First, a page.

Riding your motorbike abroad – Part One
In the first of three guides about riding your motorbike abroad, The Bike Insurer lifts the lid on what you need to get in place before you set off.
Planning your trip abroad
As a British rider, the summer months aren’t long enough, which is why the temptation to ride abroad and escape to sunnier climes is often given in to.
Riding breaks and holidays in mainland Europe are well priced and accessible for almost anyone in the UK, which is why thousands of riders make the trip across the Channel or the North Sea every year.
As well as riding on the other side, there are plenty of other things that you should prepare yourself for as a Brit abroad.
That’s why we’ve compiled this guide to planning your motorbike trip abroad.
Is my UK motorbike licence valid in Europe?
As a UK licence owner, you’re entitled to ride in mainland Europe and your licence is just as good as any from France, Italy or Spain.
Pick a country
Based on proximity, scenery and climate, France and Spain are popular destinations for UK motorbike riders.
However your search for the perfect destination on two-wheels doesn’t have to be restricted to these two countries.
With the Channel Tunnel going direct to Belgium, visits to Northern Europe are feasible with Germany and its autobahns well within reach.
Basically, mainland Europe is your oyster and there’s nothing from stopping you riding all the way to Italy, Croatia or Greece.
Once you’ve picked your destination you can then begin to start your planning in earnest.
Learn the laws
The first law to concern yourself with is what side of the road you ride on but, unless you’re going to Malta or Cyprus after crossing the Channel, you’re going to be on the right.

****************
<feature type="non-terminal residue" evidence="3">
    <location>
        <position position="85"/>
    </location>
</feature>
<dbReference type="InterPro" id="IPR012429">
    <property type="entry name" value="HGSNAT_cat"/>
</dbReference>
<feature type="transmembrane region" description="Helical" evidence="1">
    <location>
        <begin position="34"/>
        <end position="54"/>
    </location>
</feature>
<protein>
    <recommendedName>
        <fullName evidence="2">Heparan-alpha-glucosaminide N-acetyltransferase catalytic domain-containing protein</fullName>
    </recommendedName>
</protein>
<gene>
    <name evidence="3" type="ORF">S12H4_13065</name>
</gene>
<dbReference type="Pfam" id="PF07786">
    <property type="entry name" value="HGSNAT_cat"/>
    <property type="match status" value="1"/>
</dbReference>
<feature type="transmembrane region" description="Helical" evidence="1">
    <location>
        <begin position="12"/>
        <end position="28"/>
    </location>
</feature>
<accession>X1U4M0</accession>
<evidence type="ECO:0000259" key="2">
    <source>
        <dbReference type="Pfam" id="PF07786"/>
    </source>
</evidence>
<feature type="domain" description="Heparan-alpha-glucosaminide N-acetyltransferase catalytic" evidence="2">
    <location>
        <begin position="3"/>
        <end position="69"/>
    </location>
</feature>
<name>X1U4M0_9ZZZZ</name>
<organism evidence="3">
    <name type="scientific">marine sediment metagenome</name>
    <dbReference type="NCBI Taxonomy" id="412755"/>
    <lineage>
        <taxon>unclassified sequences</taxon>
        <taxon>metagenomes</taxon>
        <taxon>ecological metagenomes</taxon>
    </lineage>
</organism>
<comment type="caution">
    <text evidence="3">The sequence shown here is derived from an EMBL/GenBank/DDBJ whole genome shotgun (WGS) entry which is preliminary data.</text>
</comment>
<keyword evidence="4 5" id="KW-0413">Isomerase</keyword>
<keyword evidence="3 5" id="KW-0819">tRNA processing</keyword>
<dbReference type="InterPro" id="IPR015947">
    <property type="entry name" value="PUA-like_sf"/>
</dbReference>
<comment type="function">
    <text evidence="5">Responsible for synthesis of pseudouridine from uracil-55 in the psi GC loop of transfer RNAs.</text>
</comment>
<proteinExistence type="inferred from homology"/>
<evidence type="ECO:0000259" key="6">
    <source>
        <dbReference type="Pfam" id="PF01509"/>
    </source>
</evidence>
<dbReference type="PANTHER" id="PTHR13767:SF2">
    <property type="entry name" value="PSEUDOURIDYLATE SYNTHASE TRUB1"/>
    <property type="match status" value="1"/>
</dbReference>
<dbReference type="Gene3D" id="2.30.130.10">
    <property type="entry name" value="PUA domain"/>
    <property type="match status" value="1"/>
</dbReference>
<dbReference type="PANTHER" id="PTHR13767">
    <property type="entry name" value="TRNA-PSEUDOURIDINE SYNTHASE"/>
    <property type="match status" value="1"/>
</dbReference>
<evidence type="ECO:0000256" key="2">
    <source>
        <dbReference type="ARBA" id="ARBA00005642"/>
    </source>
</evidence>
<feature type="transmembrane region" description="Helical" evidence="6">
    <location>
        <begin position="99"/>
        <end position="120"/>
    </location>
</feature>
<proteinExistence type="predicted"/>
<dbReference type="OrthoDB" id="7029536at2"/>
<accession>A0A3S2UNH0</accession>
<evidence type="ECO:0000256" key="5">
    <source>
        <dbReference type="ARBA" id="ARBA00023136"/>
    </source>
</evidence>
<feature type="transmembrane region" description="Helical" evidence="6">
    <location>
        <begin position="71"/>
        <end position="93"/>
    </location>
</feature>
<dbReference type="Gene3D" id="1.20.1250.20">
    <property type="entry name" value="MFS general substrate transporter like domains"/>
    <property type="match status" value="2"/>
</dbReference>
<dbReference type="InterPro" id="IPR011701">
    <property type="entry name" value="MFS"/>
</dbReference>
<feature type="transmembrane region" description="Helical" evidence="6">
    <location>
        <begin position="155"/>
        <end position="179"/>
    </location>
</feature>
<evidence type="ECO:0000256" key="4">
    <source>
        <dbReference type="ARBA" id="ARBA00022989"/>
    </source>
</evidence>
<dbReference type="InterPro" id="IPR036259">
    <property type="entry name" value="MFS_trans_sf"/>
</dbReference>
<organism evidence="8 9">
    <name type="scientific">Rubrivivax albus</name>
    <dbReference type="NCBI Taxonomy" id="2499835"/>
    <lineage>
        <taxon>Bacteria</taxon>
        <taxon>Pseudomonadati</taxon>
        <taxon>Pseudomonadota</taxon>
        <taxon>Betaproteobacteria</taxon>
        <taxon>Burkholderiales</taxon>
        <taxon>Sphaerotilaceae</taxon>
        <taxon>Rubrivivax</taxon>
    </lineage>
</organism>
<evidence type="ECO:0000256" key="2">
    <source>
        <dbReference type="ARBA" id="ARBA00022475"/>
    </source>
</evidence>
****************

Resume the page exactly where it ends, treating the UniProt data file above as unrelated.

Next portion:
The other laws might take a bit more research but they will keep you on the right side of the law when you get to mainland Europe.
As part of your research you should read up on speed limits, required paperwork and alcohol limits.
You should also research what compulsory equipment you are required to carry. This normally includes warning triangles and reflective panels, as well as the famous GB sticker.
When travelling abroad you need to be covered by insurance, both for your motorbike and for yourself.
Some motorbike insurance policies cover your bike when travelling abroad but some don’t. As a result you need to check that your bike is covered for foreign travel.
If your bike is insured in the UK you are usually covered Third Party Only abroad, but you should check with your insurance adviser – it will cost you more money in the long run if something goes wrong on your travels.
The same applies to breakdown cover. You may need to extend your cover or take out a separate policy for the trip.
In terms of personal insurance, it’s always worth taking out a policy for a trip abroad.
A European Health Insurance Card (EHIC) entitles you to free state or reduced healthcare abroad but it’s not as extensive as private insurance policies.
Then there’s your licence and counterpart, Vehicle Registration Document (V5) and all your insurance documentation, too – all of which you’ll need to take with you.
Finally, your MOT and tax must be up to date. If either expires when you’re away it will invalidate your insurance.
A health check for your motorbike
You don’t want to get halfway down the Champs Élysées for your motorbike to breakdown, putting a premature end to your holiday.
So it’s important that you run some health and maintenance checks on your bike before you even plan your holiday, because if your bike isn’t up to it then it won’t be feasible.
The best way to do this is to get your motorbike serviced to ensure there are no major issues with it before you go away.
It’s advisable to do this way before you plan on going away, ensuring plenty of time to repair your motorbike if need be.
Even if your bike is recently serviced, there are simple maintenance checks you can do to keep your motorbike in top condition.
You should check your tyre pressures, tread depth and keep all fluids and liquids topped up to their optimum levels.
Am I good to go?
If you’ve got everything from the list above then you’re almost ready to get on the road and off to foreign lands, however there are some essentials that are worth considering, too.
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